European Travel and the Coronavirus
Highland Park Whisky
G is a man with a mission, which isn't to say that he's a latter-day Billy Graham. Mr. Tosh, a Scotsman with a nose for fine single malts, is the Global Brand Ambassador for Highland Park Whisky, which is produced by the northernmost whisky distillery in the world.
Wherever he travels in the 70 countries where Highland Park is sold, the 30-year-old Tosh brings the spirit of the Orkney Islands with him--or perhaps one should say "spirits," as in a selection of 12-, 18-, and 25-year-old whiskies whose character was formed by a land of "windswept moors, craggy outcrops, and ancient religious sites" where "wind, rain, lightening, freezing ice, crushing waves and hail provide the perfect setting for the home of one of the worldís best malt whiskies."
I crossed paths with Gerry Tosh in Minneapolis, Minnesota, where he stopped over on his way to a publicity event in Alaska. Having passed up the chance to have Mr. Tosh visit my home office for a tasting by my desk (what would the neighbors have thought?), I was asked to sample a wee dram--or several--at a downtown restaurant. I accepted the invitation; until I could manage a visit to Orkney and the Highland Park distillery, it made sense to let the islands--or at least their spiritous essence--come to me.
Making the whiskies
When I arrived for lunch with Gerry Tosh and his PR representative, Amanda Hathaway of M. Booth & Associates, I found two bottles of Highland Park whisky next to my plate. For an instant I thought they might have been schwag, but not to worry: Mr. Tosh wasn't giving out so much as a swizzle stick, so my integrity as a fledgling liquor journalist wasn't compromised. Instead, I was treated to facts about Highland Park's single-malt whiskies:
Tasting the results
Having whetted his guests' appetites with talk of herbal smoke, honey flavors, and sherry sweetness, Gerry Tosh broke the seals on three bottles of whisky and passed them around the table for tasting. Here Mr. Tosh's off-the-cuff remarks and my own layman's comments:
Gerry Tosh: "A spirited 12-year-old, and a great 'session whisky.' I could drink it all day long."
My comment: A sweet and subtle whisky, and a good transition from blended to single-malt Scotch for anyone who's been put off by heavy, smoky Island whiskies.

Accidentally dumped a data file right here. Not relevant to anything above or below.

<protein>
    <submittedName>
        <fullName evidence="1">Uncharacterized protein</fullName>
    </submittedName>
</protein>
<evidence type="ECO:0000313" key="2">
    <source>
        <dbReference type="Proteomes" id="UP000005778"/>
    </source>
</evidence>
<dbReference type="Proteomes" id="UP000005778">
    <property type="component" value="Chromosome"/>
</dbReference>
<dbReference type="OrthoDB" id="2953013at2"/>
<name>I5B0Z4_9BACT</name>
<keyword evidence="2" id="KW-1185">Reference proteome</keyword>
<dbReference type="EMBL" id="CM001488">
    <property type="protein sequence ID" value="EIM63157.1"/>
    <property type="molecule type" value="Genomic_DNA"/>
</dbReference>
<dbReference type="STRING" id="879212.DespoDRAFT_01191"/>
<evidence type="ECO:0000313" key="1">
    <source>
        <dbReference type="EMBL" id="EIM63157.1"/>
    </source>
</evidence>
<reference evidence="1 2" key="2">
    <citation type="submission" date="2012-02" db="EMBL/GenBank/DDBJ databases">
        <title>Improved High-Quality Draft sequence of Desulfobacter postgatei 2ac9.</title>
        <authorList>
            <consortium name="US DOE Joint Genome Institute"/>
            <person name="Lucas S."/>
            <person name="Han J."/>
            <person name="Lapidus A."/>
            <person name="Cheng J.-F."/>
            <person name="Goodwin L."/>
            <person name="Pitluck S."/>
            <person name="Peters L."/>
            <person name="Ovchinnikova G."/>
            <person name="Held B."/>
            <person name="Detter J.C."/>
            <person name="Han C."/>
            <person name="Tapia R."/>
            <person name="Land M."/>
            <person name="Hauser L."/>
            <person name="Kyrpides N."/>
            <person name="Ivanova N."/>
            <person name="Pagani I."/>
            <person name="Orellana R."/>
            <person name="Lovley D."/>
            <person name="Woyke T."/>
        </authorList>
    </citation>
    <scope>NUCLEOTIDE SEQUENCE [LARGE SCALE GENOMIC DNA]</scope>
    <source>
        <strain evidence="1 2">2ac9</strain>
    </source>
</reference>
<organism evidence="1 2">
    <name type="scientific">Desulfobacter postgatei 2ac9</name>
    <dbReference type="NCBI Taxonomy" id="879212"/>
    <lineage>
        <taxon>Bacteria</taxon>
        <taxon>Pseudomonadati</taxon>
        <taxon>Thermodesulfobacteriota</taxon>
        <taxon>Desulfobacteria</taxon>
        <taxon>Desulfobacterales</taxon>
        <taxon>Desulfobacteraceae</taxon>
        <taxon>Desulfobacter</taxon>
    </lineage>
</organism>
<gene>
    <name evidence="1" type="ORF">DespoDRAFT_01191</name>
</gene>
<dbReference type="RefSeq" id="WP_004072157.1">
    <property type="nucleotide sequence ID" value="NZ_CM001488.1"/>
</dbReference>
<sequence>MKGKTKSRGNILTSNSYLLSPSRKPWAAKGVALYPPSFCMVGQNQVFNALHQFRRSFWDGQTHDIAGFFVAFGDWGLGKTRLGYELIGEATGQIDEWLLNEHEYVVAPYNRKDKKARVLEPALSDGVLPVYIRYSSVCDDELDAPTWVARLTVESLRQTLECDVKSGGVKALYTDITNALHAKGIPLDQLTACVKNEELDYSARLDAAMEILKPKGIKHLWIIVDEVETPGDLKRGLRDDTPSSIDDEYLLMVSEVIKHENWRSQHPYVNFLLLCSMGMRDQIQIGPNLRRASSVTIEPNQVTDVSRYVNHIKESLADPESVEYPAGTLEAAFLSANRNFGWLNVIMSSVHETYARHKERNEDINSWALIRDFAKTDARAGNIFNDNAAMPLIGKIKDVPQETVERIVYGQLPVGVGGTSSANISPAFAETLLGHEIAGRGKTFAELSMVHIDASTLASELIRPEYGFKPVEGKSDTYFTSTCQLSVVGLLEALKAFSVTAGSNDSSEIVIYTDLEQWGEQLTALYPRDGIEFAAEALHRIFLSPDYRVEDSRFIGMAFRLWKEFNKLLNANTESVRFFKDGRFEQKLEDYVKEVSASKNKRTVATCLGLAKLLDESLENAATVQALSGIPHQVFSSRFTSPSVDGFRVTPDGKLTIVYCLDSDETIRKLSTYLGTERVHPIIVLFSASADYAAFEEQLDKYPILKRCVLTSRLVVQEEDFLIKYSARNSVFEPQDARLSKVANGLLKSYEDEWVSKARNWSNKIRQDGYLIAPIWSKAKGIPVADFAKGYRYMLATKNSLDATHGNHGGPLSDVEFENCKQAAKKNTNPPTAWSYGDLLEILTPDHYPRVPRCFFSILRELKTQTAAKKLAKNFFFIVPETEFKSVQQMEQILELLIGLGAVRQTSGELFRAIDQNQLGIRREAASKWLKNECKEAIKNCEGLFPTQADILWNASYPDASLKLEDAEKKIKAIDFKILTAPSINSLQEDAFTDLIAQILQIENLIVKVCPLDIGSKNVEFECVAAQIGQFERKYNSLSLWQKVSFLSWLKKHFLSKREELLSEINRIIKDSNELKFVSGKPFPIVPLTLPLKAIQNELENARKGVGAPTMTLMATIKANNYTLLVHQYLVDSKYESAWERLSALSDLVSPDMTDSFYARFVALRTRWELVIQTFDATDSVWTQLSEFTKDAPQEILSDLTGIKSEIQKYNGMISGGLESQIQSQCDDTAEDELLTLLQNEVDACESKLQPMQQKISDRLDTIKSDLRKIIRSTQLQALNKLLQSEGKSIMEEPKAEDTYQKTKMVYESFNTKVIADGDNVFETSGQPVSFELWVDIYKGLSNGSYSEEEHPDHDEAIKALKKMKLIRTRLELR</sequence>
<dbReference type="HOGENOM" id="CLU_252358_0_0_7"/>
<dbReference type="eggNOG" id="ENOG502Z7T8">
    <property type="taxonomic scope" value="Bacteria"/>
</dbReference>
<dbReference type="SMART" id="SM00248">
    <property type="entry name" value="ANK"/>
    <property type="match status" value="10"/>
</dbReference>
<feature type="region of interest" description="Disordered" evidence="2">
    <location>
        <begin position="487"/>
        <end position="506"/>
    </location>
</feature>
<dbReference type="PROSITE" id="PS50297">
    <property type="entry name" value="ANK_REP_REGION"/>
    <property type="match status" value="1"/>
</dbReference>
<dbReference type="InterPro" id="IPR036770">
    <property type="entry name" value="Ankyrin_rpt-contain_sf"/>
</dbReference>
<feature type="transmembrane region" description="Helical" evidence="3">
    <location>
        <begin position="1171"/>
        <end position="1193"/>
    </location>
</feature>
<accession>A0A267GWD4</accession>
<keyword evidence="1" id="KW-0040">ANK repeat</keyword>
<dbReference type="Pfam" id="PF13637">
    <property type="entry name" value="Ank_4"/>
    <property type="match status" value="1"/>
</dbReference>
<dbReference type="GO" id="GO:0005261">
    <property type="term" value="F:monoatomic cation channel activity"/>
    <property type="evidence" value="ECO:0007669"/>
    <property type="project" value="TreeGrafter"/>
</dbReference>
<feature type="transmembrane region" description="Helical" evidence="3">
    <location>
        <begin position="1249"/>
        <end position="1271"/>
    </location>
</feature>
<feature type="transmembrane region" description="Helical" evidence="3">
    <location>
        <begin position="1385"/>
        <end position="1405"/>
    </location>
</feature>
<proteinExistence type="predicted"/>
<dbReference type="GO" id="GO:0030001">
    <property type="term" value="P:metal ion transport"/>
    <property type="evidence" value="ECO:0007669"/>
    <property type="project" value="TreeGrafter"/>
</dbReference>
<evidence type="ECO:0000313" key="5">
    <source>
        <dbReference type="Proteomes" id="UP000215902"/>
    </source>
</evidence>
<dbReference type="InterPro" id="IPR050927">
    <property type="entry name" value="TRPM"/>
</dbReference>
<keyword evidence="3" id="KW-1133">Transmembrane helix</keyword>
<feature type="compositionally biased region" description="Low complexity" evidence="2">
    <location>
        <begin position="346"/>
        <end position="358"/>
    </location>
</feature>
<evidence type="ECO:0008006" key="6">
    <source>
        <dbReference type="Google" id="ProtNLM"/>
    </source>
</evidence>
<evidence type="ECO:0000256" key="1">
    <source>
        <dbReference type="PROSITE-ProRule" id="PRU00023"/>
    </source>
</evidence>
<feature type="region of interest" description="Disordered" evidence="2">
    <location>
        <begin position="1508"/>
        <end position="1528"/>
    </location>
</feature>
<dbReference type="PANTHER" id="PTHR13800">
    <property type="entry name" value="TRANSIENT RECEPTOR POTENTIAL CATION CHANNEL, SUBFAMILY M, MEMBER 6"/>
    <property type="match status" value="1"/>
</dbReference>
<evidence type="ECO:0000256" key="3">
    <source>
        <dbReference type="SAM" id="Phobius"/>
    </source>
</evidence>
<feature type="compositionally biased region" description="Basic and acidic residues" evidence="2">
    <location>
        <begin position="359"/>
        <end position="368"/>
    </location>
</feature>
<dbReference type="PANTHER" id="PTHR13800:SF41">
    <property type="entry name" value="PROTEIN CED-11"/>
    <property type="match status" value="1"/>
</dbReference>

Gerry Tosh: "A big step up in complexity from the 12-year-old. This is the bottle I'd keep in the back of the liquor cabinet to serve on special occasions."
My comment: This whisky has an even nicer flavor and a smoother texture than the 12-year-old, with less of an "alcohol vapor" sensation after swallowing. Gerry Tosh believes that 18-year-old whiskies represent the best all-around value for whisky aficionados, and Highland Park's 18-year-old is convincing proof.
Gerry Tosh: "This bottle is mine--it's the one I'd keep locked up."
My comment: There's less difference between the 25- and 18-year-olds than there is between the 18- and 12-year-olds, but this complex, subtle whisky is definitely special. It takes on an even more syrupy texture with a splash of water. (Gerry Tosh suggests adding water, which also helps to release flavor and aroma that might otherwise be masked by the alcohol in this high-proof Scotch.)
Highland Park also offers special bottlings from time to time. For example, at press time, there was a limited supply of Highland Park 1977 Vintage Reserve available at US $130 per bottle.
At another journalist's suggestion, Gerry Tosh ordered vanilla ice cream for dessert, and we all tried both the scoop-and-sip technique and the pour-the-Scotch-over-the-ice-cream approach. The jury's verdict: Highland Park and ice cream are a winning combination--and as a bonus, single-malt Scotch is lower in fat and calories than hot fudge.
Photos copyright © Highland Park. Used by permission.
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